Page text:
Posted by Aaron Keegan on 28-June-2016 09:30:13
Health & Well-being, too many chefs?
According to the CIPD, the health and well-being of people at work is one of the most important HR issues of our time. But who is responsible? And is this a classic case where there are so many vested interests that nothing gets done as each stakeholder looks to the others for action or leadership?
Those that can play a role in improving the health and well-being of employees and so society as a whole are:
1. Individual employees
Every one needs to take responsibility for their health. This is not easy with the struggles of life and the marketing budgets of processed foods companies. We all need help but we must take action ourselves.
2. Human Resources.
HR are responsible for ensuring their organisation gets the most out of the talent that is available to them. They understand the benefits that accrue from a happy and healthy workforce. HR will set the policy and be the "enabler" for the health and well-being strategy.
3. Line Managers.
They are the closest to their team and have responsibility to implement company policy on health and wellbeing. They are critical in ensuring that the strategy is successful.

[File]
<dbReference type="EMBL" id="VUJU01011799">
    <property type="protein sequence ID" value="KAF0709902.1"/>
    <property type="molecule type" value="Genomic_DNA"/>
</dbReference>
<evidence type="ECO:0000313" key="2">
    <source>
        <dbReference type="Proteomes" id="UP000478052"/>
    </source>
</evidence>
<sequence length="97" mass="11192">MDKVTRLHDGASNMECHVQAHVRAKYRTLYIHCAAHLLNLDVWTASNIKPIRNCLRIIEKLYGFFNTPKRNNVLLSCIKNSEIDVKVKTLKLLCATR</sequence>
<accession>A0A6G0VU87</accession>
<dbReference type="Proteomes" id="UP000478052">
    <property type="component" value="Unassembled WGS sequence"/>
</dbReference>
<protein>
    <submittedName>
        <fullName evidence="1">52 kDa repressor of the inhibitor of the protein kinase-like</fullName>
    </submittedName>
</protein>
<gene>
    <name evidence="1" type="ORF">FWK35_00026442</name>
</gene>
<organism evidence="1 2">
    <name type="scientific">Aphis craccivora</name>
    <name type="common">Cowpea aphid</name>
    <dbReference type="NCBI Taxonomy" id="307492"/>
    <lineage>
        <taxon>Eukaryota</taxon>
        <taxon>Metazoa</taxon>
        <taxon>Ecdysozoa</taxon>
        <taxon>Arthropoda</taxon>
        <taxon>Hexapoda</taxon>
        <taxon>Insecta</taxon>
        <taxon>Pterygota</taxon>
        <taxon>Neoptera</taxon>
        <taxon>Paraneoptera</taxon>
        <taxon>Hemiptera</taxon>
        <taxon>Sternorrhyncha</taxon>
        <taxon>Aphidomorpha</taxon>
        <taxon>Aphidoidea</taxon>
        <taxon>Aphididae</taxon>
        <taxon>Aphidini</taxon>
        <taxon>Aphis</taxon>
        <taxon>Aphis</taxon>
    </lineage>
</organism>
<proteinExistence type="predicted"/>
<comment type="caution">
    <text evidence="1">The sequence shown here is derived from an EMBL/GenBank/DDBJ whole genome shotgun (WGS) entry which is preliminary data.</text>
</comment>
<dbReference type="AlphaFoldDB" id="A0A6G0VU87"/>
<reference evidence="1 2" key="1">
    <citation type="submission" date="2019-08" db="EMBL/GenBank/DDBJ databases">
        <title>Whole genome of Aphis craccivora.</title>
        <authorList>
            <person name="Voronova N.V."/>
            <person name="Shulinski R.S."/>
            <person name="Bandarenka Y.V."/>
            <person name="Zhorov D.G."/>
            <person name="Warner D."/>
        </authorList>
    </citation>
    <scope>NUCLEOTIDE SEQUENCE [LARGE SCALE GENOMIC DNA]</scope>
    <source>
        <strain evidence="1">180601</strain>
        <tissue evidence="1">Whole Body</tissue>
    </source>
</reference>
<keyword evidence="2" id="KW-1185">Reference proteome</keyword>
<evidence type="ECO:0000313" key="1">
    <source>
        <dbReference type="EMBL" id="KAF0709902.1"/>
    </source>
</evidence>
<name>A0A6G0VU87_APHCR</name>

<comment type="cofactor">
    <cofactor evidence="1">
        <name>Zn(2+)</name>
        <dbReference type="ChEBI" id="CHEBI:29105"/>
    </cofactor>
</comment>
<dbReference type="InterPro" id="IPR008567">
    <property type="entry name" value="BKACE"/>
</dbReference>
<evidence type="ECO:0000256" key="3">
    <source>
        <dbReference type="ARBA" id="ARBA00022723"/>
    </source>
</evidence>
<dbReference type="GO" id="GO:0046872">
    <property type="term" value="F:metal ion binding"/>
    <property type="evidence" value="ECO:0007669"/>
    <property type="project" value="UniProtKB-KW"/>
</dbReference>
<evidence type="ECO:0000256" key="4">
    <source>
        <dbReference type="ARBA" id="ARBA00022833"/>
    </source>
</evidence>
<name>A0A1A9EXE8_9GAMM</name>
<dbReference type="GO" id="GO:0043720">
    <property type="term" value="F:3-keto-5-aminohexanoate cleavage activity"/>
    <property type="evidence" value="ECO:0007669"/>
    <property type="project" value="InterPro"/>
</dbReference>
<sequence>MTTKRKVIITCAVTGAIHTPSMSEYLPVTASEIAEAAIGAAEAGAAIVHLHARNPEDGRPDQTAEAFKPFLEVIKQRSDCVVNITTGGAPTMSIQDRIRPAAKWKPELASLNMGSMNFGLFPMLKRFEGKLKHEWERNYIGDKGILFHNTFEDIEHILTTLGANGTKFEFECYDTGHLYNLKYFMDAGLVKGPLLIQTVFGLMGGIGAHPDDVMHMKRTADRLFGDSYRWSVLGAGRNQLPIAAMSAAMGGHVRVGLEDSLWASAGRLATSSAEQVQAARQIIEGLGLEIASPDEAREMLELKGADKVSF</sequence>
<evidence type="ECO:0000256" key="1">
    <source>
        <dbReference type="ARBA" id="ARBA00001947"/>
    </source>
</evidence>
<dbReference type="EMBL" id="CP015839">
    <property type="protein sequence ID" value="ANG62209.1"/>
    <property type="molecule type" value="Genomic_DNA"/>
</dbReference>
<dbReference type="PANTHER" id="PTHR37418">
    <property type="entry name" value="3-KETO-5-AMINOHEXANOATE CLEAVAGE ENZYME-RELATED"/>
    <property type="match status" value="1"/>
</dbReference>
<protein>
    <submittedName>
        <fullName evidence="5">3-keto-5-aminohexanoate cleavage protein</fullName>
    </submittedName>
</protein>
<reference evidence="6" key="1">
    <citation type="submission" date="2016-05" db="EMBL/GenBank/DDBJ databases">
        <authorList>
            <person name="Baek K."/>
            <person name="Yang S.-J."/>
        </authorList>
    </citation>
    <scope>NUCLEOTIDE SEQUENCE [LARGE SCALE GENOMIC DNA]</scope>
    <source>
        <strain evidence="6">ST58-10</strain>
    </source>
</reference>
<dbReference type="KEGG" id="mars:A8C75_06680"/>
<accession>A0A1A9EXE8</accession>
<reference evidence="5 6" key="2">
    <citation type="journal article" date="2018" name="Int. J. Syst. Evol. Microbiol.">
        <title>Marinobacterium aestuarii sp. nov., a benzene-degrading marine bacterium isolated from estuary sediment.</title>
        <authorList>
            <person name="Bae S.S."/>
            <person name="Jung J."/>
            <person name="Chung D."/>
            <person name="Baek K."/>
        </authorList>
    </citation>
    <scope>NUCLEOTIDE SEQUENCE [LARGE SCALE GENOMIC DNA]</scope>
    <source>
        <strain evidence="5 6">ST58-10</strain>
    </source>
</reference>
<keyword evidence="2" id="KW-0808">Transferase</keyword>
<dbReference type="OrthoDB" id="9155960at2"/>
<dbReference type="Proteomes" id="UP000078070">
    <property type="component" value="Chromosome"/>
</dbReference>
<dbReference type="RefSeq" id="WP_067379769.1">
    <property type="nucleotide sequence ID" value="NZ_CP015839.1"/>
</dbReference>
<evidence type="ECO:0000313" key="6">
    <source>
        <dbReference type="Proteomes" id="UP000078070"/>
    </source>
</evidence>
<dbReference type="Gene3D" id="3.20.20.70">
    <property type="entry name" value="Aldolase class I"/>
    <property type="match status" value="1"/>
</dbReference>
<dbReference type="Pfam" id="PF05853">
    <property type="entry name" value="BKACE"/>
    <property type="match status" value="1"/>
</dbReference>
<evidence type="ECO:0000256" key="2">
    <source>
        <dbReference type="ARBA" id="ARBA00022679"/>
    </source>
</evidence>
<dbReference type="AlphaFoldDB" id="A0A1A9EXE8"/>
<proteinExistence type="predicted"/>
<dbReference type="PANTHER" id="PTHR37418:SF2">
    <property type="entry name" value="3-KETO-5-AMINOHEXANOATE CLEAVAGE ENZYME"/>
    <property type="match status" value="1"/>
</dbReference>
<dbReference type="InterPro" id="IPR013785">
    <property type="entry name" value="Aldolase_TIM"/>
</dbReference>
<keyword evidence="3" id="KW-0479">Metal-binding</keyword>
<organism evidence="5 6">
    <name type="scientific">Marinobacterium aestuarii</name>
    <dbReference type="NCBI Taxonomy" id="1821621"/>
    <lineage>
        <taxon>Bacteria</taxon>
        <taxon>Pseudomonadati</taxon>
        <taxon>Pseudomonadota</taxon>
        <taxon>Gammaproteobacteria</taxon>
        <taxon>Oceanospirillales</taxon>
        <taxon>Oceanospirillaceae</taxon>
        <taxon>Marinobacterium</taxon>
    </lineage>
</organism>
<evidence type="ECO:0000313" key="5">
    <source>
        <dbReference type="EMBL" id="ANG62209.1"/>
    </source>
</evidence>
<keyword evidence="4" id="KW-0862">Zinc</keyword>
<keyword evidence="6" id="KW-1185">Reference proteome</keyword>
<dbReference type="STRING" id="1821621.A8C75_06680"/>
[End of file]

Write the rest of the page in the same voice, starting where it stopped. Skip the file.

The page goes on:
4. Senior Management.
Not only do they hold the purse strings in allocating resources they are important champions in nurturing a culture of health within an organisation.
5. Occupational Health.
Whether they are internal, external occupational health physicians, absence advisors and support services have a key role in getting employees back to work. This is now broadening out to be proactive as well as just reactive.
Workers are a subset of society and better employee health means better outcomes for the country. Government’s role is complex, incorporating more than just sickness management. They need to improve awareness and education as well as providing incentives to encourage all other stakeholders towards making a significant contribution.
So which group are you in? At least one, probably two maybe even three.
We will discuss each group separately but it is important to recognise that they need to work in tandem. Like an orchestra they need a good conductor to integrate and harmonise a health and well-being strategy that benefits all stakeholders.